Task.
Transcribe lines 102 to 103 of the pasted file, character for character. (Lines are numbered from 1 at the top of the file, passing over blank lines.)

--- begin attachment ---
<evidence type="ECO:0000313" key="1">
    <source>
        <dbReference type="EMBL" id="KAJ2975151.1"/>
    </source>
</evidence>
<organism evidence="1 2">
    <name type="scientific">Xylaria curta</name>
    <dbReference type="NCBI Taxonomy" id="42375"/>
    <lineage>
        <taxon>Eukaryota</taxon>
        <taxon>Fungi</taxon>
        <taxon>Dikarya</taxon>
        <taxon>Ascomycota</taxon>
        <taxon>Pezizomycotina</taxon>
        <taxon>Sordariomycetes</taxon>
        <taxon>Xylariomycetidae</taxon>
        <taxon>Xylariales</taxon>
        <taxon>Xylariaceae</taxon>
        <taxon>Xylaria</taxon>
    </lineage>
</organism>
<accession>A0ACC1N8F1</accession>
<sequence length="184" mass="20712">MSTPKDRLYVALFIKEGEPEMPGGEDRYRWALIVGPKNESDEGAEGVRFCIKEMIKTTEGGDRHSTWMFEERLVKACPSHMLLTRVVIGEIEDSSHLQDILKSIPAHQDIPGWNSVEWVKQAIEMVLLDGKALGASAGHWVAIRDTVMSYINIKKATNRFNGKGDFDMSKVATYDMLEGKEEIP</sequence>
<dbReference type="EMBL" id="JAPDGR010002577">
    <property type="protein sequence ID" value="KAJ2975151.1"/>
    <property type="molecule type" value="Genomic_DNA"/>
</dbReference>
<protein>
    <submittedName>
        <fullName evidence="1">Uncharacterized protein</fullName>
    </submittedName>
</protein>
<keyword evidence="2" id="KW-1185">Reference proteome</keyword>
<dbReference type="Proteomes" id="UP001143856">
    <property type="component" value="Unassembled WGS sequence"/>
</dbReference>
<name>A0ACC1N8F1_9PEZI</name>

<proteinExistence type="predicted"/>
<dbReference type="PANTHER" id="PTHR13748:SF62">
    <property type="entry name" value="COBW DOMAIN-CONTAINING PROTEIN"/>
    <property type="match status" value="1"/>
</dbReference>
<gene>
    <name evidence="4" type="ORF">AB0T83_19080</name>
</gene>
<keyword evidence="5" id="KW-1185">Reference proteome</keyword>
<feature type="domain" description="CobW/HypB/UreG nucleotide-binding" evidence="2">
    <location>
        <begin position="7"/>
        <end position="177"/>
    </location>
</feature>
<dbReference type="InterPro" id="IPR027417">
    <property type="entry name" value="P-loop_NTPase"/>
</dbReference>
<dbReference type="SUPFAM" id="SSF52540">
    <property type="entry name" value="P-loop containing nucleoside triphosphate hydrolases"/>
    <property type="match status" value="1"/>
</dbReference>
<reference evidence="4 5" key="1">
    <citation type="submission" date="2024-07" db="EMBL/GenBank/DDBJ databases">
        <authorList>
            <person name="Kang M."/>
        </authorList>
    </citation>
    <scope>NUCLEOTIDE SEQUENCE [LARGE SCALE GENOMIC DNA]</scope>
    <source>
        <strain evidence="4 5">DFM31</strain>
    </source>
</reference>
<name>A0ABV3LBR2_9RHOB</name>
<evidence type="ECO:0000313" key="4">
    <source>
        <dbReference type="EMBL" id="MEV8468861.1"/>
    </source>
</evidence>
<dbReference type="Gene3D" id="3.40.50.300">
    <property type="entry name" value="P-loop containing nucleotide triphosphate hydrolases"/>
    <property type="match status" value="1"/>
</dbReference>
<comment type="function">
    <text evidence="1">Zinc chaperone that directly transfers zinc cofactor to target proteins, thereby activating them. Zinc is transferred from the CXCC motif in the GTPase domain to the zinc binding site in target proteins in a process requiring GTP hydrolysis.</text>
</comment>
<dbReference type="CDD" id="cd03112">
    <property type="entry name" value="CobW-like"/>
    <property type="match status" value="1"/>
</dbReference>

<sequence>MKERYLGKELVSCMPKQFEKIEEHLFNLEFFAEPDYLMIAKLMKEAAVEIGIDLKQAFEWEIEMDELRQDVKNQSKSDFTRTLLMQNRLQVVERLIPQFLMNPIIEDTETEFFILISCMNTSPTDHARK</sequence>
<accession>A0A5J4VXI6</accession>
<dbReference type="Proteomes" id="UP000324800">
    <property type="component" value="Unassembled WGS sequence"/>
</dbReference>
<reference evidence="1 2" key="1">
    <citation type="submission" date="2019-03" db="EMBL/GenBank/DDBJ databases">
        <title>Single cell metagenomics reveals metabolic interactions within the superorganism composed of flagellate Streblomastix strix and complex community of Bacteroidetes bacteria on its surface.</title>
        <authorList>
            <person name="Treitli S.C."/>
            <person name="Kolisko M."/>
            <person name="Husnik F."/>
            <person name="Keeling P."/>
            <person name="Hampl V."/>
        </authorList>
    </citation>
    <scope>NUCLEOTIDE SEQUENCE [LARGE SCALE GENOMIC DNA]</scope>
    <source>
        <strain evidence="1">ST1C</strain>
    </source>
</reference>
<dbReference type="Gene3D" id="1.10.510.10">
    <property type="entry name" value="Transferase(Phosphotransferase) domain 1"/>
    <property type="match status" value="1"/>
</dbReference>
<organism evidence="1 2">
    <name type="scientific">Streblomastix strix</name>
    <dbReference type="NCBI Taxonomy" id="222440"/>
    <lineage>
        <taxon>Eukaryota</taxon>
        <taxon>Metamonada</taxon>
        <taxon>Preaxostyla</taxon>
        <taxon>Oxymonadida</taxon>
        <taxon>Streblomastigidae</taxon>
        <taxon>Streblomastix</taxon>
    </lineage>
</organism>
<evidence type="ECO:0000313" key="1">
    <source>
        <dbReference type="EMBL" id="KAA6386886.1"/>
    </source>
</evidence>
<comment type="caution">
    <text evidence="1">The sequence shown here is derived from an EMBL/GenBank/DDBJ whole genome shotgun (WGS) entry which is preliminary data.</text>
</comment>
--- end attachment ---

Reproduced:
        </authorList>
    </citation>